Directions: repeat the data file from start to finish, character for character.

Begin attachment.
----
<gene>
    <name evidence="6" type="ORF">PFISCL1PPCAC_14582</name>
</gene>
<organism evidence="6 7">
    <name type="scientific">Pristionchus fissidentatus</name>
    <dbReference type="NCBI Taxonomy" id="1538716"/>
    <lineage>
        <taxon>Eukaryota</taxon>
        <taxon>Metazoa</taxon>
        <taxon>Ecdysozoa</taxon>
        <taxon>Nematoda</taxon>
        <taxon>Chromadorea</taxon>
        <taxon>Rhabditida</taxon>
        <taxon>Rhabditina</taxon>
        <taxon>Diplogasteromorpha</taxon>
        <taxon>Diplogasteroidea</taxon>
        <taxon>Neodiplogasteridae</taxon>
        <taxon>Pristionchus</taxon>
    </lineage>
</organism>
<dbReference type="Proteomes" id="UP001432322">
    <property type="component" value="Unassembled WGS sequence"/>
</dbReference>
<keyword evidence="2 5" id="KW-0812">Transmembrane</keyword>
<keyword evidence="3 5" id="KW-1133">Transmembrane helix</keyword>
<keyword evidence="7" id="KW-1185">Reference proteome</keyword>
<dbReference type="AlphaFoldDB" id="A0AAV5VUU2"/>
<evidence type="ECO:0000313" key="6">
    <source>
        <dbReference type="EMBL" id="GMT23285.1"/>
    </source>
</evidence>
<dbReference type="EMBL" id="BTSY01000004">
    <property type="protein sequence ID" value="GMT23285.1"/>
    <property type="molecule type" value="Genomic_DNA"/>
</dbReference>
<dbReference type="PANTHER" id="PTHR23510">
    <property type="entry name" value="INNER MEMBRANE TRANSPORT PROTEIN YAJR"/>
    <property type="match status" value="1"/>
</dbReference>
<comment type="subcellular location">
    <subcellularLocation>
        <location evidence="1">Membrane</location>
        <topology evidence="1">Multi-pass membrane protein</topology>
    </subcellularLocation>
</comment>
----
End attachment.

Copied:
<gene>
    <name evidence="6" type="ORF">PFISCL1PPCAC_14582</name>
</gene>
<organism evidence="6 7">
    <name type="scientific">Pristionchus fissidentatus</name>
    <dbReference type="NCBI Taxonomy" id="1538716"/>
    <lineage>
        <taxon>Eukaryota</taxon>
        <taxon>Metazoa</taxon>
        <taxon>Ecdysozoa</taxon>
        <taxon>Nematoda</taxon>
        <taxon>Chromadorea</taxon>
        <taxon>Rhabditida</taxon>
        <taxon>Rhabditina</taxon>
        <taxon>Diplogasteromorpha</taxon>
        <taxon>Diplogasteroidea</taxon>
        <taxon>Neodiplogasteridae</taxon>
        <taxon>Pristionchus</taxon>
    </lineage>
</organism>
<dbReference type="Proteomes" id="UP001432322">
    <property type="component" value="Unassembled WGS sequence"/>
</dbReference>
<keyword evidence="2 5" id="KW-0812">Transmembrane</keyword>
<keyword evidence="3 5" id="KW-1133">Transmembrane helix</keyword>
<keyword evidence="7" id="KW-1185">Reference proteome</keyword>
<dbReference type="AlphaFoldDB" id="A0AAV5VUU2"/>
<evidence type="ECO:0000313" key="6">
    <source>
        <dbReference type="EMBL" id="GMT23285.1"/>
    </source>
</evidence>
<dbReference type="EMBL" id="BTSY01000004">
    <property type="protein sequence ID" value="GMT23285.1"/>
    <property type="molecule type" value="Genomic_DNA"/>
</dbReference>
<dbReference type="PANTHER" id="PTHR23510">
    <property type="entry name" value="INNER MEMBRANE TRANSPORT PROTEIN YAJR"/>
    <property type="match status" value="1"/>
</dbReference>
<comment type="subcellular location">
    <subcellularLocation>
        <location evidence="1">Membrane</location>
        <topology evidence="1">Multi-pass membrane protein</topology>
    </subcellularLocation>
</comment>